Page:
Economy of Brunei

General Overview
Land, Labour and Capital
Primary Resources
External Trade

Brunei Darussalam is still very much dependent on revenues from crude oil and natural gas to finance its development programmes. Aside from this, Brunei Darussalam also receives income from rents, royalties, corporate tax and dividends. Due to the non-renewable nature of oil and gas, economic diversification has been in Brunei Darussalam’s national development agenda. In the current Seventh national Development Plan, 1996-2000, the government has allocated more than $7.2 billion for the implementation of various projects and programmes.

Brunei Darussalam is the third largest oil producer in Southeast Asia and it produced 163,000 barrels per day. It is also the fourth largest producer of liquefied natural gas in the world.

Economic Indicators
GDP at current prices (Million B$) : 8.051.0 (1997 estm.)
Average annual inflation rate: 2.7 percent
Unemployment rate: 4.9 percent

Although Brunei Darussalam is no giant when it comes to landmass, it has been blessed with rich natural resources and a strategic location within the region. The majority of the country is covered in tropical rainforests teeming with exotic flora and fauna. Anxious to promote the conservation of its lush surroundings, eco-tourism has gained importance in the country’s economic activities.

Human resources are central to the successful transformation of Brunei Darussalam into a diversified industrial economy. As in most developing nations, there is a shortage of skilled workforce in the country. Therefore, greater emphasis is placed upon education. The main areas of interest in human resources development are managerial and industrial skills, with particular emphasis on entrepreneurial skills as well as vocational and technical training.

Brunei Darussalam’s main exports consist of three major commodities – crude oil, petroleum products and liquefied natural gas – sold largely to Japan, the United States and ASEAN countries. The Government’s move to promote non-oil and gas activities has been largely successful with figures showing 64% of GDP in 1996 compared to only 24.3% in 1991.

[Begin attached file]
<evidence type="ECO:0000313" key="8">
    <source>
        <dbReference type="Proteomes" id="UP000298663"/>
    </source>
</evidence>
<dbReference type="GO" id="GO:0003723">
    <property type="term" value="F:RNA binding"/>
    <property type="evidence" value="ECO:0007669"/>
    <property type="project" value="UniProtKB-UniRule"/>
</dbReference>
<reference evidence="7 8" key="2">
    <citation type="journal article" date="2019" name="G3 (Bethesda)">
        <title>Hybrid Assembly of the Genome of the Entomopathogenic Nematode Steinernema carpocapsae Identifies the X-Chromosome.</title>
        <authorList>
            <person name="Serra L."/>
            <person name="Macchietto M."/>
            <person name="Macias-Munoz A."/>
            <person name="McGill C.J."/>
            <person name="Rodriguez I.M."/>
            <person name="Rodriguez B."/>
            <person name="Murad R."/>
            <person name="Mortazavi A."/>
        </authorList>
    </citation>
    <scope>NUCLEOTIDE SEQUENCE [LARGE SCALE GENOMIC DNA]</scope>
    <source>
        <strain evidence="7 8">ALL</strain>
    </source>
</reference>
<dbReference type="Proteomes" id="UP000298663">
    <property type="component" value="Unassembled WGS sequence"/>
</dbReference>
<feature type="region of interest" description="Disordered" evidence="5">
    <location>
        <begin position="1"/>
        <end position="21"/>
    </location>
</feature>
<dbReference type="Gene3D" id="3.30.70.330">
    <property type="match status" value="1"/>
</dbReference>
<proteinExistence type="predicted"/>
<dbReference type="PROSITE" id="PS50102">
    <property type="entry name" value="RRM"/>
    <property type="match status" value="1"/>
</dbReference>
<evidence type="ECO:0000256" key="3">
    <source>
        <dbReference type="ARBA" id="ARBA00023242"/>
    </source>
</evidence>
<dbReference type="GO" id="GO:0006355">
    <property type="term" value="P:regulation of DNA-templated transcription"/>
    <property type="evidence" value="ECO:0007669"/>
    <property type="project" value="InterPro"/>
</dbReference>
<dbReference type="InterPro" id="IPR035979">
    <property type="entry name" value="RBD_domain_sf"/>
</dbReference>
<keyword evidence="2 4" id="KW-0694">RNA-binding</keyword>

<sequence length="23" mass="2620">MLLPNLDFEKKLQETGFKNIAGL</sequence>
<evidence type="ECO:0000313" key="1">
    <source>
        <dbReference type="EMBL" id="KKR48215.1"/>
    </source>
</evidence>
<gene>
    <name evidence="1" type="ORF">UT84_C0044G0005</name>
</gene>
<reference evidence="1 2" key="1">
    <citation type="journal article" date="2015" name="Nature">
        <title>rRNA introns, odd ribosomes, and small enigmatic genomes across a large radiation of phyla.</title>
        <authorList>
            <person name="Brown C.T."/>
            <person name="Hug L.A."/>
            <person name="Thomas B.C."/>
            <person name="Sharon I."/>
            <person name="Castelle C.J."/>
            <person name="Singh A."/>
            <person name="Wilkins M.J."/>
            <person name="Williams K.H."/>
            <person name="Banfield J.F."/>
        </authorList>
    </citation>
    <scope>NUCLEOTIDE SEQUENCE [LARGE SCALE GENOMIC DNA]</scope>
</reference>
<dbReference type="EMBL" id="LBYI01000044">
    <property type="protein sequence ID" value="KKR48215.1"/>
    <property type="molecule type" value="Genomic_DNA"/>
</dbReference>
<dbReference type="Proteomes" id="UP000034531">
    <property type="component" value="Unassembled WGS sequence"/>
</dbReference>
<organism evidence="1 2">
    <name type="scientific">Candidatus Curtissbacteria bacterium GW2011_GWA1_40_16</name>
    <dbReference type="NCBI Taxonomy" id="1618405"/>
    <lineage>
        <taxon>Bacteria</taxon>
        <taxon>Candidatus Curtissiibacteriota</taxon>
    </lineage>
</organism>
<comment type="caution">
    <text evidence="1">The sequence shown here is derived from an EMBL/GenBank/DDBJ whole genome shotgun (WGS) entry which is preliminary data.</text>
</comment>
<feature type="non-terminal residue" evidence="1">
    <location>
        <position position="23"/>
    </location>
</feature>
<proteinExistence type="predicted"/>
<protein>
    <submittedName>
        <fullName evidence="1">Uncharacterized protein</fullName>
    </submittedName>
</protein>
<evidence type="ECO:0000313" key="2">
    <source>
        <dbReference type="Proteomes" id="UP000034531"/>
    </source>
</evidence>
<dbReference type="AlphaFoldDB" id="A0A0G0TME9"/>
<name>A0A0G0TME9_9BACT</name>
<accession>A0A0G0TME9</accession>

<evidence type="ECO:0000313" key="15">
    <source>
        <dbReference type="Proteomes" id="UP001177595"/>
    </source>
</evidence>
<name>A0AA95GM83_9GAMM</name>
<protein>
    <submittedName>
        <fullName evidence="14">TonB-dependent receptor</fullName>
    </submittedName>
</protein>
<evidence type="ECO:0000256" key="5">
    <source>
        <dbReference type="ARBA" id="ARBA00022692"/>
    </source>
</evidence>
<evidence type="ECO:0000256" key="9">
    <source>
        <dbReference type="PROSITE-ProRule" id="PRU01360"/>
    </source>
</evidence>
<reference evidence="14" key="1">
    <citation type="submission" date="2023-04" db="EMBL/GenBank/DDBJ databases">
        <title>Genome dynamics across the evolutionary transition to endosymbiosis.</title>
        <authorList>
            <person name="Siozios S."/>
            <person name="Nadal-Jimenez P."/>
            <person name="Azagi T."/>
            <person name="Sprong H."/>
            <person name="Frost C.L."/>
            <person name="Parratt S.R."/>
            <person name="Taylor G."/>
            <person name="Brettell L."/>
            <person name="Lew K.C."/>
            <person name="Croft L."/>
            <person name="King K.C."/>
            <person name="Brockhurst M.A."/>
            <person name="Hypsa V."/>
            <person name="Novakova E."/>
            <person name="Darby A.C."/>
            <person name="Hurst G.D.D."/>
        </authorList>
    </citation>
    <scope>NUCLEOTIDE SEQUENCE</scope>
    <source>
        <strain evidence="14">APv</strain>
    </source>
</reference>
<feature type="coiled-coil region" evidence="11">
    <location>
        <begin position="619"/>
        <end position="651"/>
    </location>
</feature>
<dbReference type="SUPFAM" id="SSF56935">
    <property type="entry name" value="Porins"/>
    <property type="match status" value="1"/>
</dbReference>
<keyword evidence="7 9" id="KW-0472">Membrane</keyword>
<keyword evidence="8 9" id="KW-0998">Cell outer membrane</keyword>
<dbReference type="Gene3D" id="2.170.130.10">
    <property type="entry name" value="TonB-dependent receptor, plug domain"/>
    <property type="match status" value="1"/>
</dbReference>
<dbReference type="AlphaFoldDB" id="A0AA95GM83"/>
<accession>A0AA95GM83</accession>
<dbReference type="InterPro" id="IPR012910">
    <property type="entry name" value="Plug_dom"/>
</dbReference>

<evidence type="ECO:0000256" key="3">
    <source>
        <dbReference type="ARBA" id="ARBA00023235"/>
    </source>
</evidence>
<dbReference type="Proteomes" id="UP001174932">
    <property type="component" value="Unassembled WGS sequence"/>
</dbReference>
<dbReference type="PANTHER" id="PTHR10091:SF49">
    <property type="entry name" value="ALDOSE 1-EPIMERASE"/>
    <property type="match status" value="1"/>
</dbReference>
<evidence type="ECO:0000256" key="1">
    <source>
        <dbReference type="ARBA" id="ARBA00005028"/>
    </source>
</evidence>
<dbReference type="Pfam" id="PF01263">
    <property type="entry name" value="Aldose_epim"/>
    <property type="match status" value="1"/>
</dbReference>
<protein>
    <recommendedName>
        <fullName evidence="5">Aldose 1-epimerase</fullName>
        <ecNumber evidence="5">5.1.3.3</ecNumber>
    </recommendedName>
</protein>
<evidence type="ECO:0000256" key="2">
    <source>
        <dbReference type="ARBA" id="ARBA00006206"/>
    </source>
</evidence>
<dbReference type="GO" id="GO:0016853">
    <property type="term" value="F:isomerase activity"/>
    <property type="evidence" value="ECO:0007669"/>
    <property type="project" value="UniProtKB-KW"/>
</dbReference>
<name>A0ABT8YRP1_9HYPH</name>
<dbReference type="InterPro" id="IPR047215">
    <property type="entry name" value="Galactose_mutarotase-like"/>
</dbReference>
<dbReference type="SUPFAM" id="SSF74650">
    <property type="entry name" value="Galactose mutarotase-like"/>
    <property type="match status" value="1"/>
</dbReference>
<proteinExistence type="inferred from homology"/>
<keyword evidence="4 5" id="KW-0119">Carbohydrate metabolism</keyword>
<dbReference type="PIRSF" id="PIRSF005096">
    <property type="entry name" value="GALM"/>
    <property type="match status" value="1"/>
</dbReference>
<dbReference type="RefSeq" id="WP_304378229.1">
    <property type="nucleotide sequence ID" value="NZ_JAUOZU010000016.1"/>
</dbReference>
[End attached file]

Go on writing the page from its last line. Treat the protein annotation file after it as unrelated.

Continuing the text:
Rice Production
Various efforts have been made by the government to encourage rice production during the last decade and the yield per acre has increased due to the introduction of better agricultural methods.

Approximately 290 tones of 1 percent of the nation’s rice needs are produced locally from 613 hectares of rice fields scattered around the country.

As a first step towards the attainment of self-sufficiency in rice, the government launched in 1978 an experimental large scale mechanized rice planting project at Kampong Wasan. Covering an area of 400 hectares, the project was a joint undertaking between the Agriculture Department and the Public Works Department.

The Public Works Department was responsible for providing the required infrastructure, clearing the land and giving other basic provisions. The Agriculture Department was responsible for actual planting, maintenance, harvesting and processing. The project is also aimed at planting padi twice a year, from April to September and from October to March.

Fruit Farming